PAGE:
A SENATOR on Monday called on diplomatic offices to extend the voting hours for overseas Filipinos following complaints as the month-long absentee voting started on April 10.
“Let’s not wait for a last-minute scramble to implement remedies,” Senator Imelda “Imee” R. Marcos, who chairs the Senate Committee on Electoral Reforms and People’s Participation said in a statement.
She said the extended hours is particularly important for working Filipinos abroad.
“The immediate solution is to extend voting hours at our embassies and consulates, while the logistical challenges of setting up more voting precincts still have to be sorted out by the Comelec (Commission on Elections),” she added.
Election Commissioner Marlon S. Casquejo said in a briefing on Monday that they have already issued an advisory to foreign offices to accommodate voters who are already at the site but have yet to cast their ballot by the end of office hours.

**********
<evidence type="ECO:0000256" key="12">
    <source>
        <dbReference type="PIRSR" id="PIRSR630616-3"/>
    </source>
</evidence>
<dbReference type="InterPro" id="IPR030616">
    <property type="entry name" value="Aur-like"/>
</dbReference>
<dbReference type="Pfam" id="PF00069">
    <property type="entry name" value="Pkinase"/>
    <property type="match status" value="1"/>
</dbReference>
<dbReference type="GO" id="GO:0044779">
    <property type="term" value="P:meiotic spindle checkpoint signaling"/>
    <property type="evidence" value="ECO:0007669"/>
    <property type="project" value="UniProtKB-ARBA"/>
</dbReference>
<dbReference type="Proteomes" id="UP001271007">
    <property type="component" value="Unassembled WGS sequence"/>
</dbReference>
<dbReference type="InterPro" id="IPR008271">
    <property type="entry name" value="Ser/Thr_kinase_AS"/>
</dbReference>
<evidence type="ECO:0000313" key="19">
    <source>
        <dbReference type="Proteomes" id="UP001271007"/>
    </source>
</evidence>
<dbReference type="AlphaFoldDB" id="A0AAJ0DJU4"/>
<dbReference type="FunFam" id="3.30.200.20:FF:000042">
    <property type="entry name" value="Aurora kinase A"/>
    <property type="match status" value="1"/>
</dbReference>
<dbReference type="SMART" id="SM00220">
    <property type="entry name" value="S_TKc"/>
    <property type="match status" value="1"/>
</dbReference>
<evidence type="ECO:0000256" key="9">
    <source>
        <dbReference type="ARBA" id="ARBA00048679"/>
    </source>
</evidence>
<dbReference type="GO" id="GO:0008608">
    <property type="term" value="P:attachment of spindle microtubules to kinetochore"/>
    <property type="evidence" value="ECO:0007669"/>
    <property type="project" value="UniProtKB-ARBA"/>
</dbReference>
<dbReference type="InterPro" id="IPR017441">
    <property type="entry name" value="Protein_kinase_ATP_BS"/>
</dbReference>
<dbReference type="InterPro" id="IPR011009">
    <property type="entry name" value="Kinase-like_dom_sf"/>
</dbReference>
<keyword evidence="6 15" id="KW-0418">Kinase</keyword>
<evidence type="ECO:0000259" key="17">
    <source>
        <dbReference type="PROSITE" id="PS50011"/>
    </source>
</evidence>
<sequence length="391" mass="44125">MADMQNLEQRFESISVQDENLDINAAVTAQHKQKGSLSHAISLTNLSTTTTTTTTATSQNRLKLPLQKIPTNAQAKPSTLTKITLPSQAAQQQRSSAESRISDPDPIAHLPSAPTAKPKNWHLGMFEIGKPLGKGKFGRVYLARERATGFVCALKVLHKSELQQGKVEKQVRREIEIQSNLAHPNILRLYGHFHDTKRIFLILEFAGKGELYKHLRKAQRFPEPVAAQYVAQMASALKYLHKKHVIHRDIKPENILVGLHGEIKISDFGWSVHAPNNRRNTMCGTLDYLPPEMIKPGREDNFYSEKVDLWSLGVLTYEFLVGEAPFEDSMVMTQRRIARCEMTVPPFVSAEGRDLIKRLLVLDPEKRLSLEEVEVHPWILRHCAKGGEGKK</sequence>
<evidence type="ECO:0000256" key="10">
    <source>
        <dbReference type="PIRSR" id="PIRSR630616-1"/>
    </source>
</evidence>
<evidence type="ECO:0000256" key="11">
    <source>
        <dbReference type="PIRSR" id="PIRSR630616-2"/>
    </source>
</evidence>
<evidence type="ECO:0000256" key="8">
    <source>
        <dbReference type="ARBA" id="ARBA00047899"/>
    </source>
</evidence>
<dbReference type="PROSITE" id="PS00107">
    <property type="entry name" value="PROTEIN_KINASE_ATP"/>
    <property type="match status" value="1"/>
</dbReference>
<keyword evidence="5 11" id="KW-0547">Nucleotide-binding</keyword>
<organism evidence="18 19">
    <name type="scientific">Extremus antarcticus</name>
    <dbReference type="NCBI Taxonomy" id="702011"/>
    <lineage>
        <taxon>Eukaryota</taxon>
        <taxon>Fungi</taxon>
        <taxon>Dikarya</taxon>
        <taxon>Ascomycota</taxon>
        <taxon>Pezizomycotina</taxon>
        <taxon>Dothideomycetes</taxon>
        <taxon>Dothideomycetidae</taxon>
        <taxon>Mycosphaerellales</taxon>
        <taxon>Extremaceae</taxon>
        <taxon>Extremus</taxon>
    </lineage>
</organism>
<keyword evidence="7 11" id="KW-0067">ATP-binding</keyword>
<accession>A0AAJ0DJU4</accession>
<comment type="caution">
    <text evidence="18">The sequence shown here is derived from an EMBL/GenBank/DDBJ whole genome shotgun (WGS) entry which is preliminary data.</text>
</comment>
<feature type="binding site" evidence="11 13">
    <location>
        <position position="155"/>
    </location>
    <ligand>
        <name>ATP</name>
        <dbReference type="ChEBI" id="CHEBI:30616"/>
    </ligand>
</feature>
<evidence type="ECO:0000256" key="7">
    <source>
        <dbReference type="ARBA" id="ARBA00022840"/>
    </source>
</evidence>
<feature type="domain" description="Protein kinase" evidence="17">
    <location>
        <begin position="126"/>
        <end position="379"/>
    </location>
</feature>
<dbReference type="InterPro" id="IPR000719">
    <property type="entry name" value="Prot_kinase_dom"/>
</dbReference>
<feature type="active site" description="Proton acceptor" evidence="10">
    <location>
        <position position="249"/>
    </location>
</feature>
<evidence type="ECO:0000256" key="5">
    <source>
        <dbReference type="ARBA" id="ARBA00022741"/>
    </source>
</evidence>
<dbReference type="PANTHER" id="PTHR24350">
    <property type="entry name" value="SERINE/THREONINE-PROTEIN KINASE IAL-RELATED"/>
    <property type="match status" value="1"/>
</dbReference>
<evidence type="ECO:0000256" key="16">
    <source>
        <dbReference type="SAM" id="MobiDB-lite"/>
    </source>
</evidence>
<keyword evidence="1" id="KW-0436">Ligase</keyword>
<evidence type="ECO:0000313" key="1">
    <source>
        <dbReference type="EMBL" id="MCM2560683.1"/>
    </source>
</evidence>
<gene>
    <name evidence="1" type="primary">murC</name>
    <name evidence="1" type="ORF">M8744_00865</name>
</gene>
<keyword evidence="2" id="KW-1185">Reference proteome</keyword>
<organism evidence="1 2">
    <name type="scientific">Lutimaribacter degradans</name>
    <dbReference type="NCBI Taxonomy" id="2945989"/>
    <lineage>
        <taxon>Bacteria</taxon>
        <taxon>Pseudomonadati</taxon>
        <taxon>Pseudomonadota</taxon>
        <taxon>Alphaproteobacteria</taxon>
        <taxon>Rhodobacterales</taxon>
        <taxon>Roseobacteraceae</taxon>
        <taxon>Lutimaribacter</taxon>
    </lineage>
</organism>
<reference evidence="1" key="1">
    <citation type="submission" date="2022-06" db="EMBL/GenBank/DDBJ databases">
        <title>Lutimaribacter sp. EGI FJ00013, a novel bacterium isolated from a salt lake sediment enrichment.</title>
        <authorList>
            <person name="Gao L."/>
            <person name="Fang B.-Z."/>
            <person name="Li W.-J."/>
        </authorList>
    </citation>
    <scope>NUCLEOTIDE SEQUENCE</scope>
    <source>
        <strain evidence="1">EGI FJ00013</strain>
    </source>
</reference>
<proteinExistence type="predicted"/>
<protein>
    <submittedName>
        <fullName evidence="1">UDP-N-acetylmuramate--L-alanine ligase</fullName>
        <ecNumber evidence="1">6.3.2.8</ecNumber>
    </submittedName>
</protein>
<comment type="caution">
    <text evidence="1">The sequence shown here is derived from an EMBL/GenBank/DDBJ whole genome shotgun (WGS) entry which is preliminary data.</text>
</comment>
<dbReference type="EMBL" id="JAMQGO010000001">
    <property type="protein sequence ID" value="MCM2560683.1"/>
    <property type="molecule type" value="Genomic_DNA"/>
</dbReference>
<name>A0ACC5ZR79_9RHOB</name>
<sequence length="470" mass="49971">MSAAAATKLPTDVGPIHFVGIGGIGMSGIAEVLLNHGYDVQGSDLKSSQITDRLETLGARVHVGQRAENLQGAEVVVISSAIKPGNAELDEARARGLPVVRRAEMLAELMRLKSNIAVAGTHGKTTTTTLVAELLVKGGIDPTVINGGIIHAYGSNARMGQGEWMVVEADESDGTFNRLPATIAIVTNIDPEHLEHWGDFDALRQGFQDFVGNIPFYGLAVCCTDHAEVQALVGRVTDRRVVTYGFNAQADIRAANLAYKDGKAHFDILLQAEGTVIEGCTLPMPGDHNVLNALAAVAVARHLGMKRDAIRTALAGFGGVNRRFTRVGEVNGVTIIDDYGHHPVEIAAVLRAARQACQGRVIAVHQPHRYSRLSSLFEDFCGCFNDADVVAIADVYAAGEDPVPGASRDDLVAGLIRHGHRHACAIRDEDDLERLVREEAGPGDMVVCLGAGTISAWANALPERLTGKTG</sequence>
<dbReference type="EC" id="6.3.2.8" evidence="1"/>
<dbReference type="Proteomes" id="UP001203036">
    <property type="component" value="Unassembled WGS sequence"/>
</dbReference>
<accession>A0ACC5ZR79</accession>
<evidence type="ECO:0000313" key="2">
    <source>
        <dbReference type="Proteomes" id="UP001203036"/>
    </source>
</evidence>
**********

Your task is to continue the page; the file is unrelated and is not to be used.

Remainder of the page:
“There is an advisory we have sent to embassies that if at the end of the voting hours there are still voters in the polling centers, voting will continue,” he said.
However, embassies and consular offices still have discretion on whether they can implement extended work hours.
“We also have to balance our host country, because if the host country does not allow such kind of extension, then we really have to abide,” Mr. Casquejo said, adding that they will send another advisory on the matter.
Ms. Marcos said her office has received feedback and complaints on the absentee voting process from Filipinos in Hong Kong, the United States, Italy, New Zealand, Saudi Arabia, and the United Kingdom.
Last week, groups of overseas Filipinos warned of possible voter disenfranchisement due to lack of information dissemination from the foreign offices, delayed receipt of mail-in ballots, and limited voting sites and hours.
There are almost 1.7 million registered overseas Filipino voters. Absentee voting, which will be mainly by post in most countries and in-person in a few areas, will be open until May 9. — Alyssa Nicole O. Tan with a report from John Victor D. Ordoñez